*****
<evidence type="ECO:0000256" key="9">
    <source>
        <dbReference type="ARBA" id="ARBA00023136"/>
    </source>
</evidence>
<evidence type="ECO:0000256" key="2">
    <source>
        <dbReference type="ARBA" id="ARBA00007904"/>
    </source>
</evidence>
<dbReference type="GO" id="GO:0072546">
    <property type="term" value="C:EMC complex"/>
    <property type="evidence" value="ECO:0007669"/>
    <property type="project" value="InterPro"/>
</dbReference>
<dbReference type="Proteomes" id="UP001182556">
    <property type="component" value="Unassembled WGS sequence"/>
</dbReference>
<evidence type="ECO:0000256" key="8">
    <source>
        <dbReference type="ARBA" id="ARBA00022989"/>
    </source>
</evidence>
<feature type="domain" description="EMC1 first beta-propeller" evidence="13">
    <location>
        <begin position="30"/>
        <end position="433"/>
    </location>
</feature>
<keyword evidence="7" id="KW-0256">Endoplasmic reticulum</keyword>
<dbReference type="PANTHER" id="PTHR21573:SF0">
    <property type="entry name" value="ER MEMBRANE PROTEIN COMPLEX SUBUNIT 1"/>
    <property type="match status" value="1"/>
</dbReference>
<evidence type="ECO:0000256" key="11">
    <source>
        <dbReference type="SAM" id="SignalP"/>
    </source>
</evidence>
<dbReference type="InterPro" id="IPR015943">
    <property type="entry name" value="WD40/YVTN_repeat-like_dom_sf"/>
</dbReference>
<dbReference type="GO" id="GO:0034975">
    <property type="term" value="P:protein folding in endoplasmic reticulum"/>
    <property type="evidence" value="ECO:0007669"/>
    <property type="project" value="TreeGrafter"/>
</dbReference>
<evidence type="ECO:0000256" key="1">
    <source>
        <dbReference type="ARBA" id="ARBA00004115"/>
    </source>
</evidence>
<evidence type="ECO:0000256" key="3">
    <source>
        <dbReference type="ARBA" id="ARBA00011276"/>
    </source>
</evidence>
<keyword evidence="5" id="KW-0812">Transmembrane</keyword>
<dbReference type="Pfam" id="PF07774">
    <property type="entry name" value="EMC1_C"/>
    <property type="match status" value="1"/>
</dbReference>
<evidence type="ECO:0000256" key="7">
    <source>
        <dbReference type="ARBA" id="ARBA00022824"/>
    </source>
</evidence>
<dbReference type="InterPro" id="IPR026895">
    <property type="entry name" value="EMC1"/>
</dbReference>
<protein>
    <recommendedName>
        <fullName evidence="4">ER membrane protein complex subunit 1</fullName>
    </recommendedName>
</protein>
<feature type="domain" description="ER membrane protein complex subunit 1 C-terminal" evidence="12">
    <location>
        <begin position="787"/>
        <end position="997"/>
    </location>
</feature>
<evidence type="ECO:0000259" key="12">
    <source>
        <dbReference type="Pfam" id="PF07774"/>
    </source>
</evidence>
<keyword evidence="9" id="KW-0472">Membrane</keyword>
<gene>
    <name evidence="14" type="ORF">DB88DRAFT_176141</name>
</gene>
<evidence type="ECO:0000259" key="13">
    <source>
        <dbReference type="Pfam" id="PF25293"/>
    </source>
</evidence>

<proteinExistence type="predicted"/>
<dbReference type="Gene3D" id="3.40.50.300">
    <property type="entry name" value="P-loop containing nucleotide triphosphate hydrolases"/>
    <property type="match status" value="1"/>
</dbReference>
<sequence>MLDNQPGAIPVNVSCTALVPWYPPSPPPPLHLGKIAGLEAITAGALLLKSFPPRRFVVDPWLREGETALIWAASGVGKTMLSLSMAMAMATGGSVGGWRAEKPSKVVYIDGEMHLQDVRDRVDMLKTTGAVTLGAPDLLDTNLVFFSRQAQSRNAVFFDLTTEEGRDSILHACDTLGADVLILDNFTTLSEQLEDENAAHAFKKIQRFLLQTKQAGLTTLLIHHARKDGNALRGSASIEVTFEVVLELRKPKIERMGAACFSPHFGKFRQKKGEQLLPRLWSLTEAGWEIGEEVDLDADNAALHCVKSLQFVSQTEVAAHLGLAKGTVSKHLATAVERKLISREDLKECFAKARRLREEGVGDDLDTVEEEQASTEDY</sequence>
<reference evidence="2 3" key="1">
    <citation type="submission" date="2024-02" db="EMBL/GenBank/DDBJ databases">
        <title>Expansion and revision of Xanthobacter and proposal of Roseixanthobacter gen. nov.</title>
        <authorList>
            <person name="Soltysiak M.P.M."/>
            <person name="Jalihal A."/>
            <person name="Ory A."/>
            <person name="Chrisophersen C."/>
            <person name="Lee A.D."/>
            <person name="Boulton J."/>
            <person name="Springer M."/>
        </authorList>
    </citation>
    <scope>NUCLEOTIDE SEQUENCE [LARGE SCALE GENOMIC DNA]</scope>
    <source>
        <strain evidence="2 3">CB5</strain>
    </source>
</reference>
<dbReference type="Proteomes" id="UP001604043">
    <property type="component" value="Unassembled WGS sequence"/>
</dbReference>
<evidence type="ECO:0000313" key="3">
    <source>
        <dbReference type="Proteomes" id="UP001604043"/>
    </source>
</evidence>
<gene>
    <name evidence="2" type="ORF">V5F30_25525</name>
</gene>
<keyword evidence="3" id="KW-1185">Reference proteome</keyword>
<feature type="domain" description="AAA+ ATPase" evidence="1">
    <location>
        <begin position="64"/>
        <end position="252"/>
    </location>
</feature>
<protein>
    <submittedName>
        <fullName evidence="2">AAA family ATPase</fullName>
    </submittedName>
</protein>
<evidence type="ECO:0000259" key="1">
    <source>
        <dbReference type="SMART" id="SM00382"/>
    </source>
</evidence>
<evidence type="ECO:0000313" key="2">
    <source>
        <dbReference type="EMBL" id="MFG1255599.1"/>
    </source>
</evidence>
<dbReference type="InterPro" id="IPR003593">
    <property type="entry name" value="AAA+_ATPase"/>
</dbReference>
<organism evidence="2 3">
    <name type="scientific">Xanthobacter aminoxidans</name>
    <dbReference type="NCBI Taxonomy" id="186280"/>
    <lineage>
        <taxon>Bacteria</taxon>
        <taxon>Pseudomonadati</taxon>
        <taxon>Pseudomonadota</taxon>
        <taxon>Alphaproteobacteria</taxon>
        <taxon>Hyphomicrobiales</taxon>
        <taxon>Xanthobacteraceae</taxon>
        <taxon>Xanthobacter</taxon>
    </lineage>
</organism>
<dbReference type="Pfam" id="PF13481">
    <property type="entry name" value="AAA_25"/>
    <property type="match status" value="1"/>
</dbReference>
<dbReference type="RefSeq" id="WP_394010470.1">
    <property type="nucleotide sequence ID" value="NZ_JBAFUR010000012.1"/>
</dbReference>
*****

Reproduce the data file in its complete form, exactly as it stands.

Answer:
<evidence type="ECO:0000256" key="9">
    <source>
        <dbReference type="ARBA" id="ARBA00023136"/>
    </source>
</evidence>
<evidence type="ECO:0000256" key="2">
    <source>
        <dbReference type="ARBA" id="ARBA00007904"/>
    </source>
</evidence>
<dbReference type="GO" id="GO:0072546">
    <property type="term" value="C:EMC complex"/>
    <property type="evidence" value="ECO:0007669"/>
    <property type="project" value="InterPro"/>
</dbReference>
<dbReference type="Proteomes" id="UP001182556">
    <property type="component" value="Unassembled WGS sequence"/>
</dbReference>
<evidence type="ECO:0000256" key="8">
    <source>
        <dbReference type="ARBA" id="ARBA00022989"/>
    </source>
</evidence>
<feature type="domain" description="EMC1 first beta-propeller" evidence="13">
    <location>
        <begin position="30"/>
        <end position="433"/>
    </location>
</feature>
<keyword evidence="7" id="KW-0256">Endoplasmic reticulum</keyword>
<dbReference type="PANTHER" id="PTHR21573:SF0">
    <property type="entry name" value="ER MEMBRANE PROTEIN COMPLEX SUBUNIT 1"/>
    <property type="match status" value="1"/>
</dbReference>
<evidence type="ECO:0000256" key="11">
    <source>
        <dbReference type="SAM" id="SignalP"/>
    </source>
</evidence>
<dbReference type="InterPro" id="IPR015943">
    <property type="entry name" value="WD40/YVTN_repeat-like_dom_sf"/>
</dbReference>
<dbReference type="GO" id="GO:0034975">
    <property type="term" value="P:protein folding in endoplasmic reticulum"/>
    <property type="evidence" value="ECO:0007669"/>
    <property type="project" value="TreeGrafter"/>
</dbReference>
<evidence type="ECO:0000256" key="1">
    <source>
        <dbReference type="ARBA" id="ARBA00004115"/>
    </source>
</evidence>
<evidence type="ECO:0000256" key="3">
    <source>
        <dbReference type="ARBA" id="ARBA00011276"/>
    </source>
</evidence>
<keyword evidence="5" id="KW-0812">Transmembrane</keyword>
<dbReference type="Pfam" id="PF07774">
    <property type="entry name" value="EMC1_C"/>
    <property type="match status" value="1"/>
</dbReference>
<evidence type="ECO:0000256" key="7">
    <source>
        <dbReference type="ARBA" id="ARBA00022824"/>
    </source>
</evidence>
<dbReference type="InterPro" id="IPR026895">
    <property type="entry name" value="EMC1"/>
</dbReference>
<protein>
    <recommendedName>
        <fullName evidence="4">ER membrane protein complex subunit 1</fullName>
    </recommendedName>
</protein>
<feature type="domain" description="ER membrane protein complex subunit 1 C-terminal" evidence="12">
    <location>
        <begin position="787"/>
        <end position="997"/>
    </location>
</feature>
<evidence type="ECO:0000259" key="12">
    <source>
        <dbReference type="Pfam" id="PF07774"/>
    </source>
</evidence>
<keyword evidence="9" id="KW-0472">Membrane</keyword>
<gene>
    <name evidence="14" type="ORF">DB88DRAFT_176141</name>
</gene>
<evidence type="ECO:0000259" key="13">
    <source>
        <dbReference type="Pfam" id="PF25293"/>
    </source>
</evidence>

<proteinExistence type="predicted"/>
<dbReference type="Gene3D" id="3.40.50.300">
    <property type="entry name" value="P-loop containing nucleotide triphosphate hydrolases"/>
    <property type="match status" value="1"/>
</dbReference>
<sequence>MLDNQPGAIPVNVSCTALVPWYPPSPPPPLHLGKIAGLEAITAGALLLKSFPPRRFVVDPWLREGETALIWAASGVGKTMLSLSMAMAMATGGSVGGWRAEKPSKVVYIDGEMHLQDVRDRVDMLKTTGAVTLGAPDLLDTNLVFFSRQAQSRNAVFFDLTTEEGRDSILHACDTLGADVLILDNFTTLSEQLEDENAAHAFKKIQRFLLQTKQAGLTTLLIHHARKDGNALRGSASIEVTFEVVLELRKPKIERMGAACFSPHFGKFRQKKGEQLLPRLWSLTEAGWEIGEEVDLDADNAALHCVKSLQFVSQTEVAAHLGLAKGTVSKHLATAVERKLISREDLKECFAKARRLREEGVGDDLDTVEEEQASTEDY</sequence>
<reference evidence="2 3" key="1">
    <citation type="submission" date="2024-02" db="EMBL/GenBank/DDBJ databases">
        <title>Expansion and revision of Xanthobacter and proposal of Roseixanthobacter gen. nov.</title>
        <authorList>
            <person name="Soltysiak M.P.M."/>
            <person name="Jalihal A."/>
            <person name="Ory A."/>
            <person name="Chrisophersen C."/>
            <person name="Lee A.D."/>
            <person name="Boulton J."/>
            <person name="Springer M."/>
        </authorList>
    </citation>
    <scope>NUCLEOTIDE SEQUENCE [LARGE SCALE GENOMIC DNA]</scope>
    <source>
        <strain evidence="2 3">CB5</strain>
    </source>
</reference>
<dbReference type="Proteomes" id="UP001604043">
    <property type="component" value="Unassembled WGS sequence"/>
</dbReference>
<evidence type="ECO:0000313" key="3">
    <source>
        <dbReference type="Proteomes" id="UP001604043"/>
    </source>
</evidence>
<gene>
    <name evidence="2" type="ORF">V5F30_25525</name>
</gene>
<keyword evidence="3" id="KW-1185">Reference proteome</keyword>
<feature type="domain" description="AAA+ ATPase" evidence="1">
    <location>
        <begin position="64"/>
        <end position="252"/>
    </location>
</feature>
<protein>
    <submittedName>
        <fullName evidence="2">AAA family ATPase</fullName>
    </submittedName>
</protein>
<evidence type="ECO:0000259" key="1">
    <source>
        <dbReference type="SMART" id="SM00382"/>
    </source>
</evidence>
<evidence type="ECO:0000313" key="2">
    <source>
        <dbReference type="EMBL" id="MFG1255599.1"/>
    </source>
</evidence>
<dbReference type="InterPro" id="IPR003593">
    <property type="entry name" value="AAA+_ATPase"/>
</dbReference>
<organism evidence="2 3">
    <name type="scientific">Xanthobacter aminoxidans</name>
    <dbReference type="NCBI Taxonomy" id="186280"/>
    <lineage>
        <taxon>Bacteria</taxon>
        <taxon>Pseudomonadati</taxon>
        <taxon>Pseudomonadota</taxon>
        <taxon>Alphaproteobacteria</taxon>
        <taxon>Hyphomicrobiales</taxon>
        <taxon>Xanthobacteraceae</taxon>
        <taxon>Xanthobacter</taxon>
    </lineage>
</organism>
<dbReference type="Pfam" id="PF13481">
    <property type="entry name" value="AAA_25"/>
    <property type="match status" value="1"/>
</dbReference>
<dbReference type="RefSeq" id="WP_394010470.1">
    <property type="nucleotide sequence ID" value="NZ_JBAFUR010000012.1"/>
</dbReference>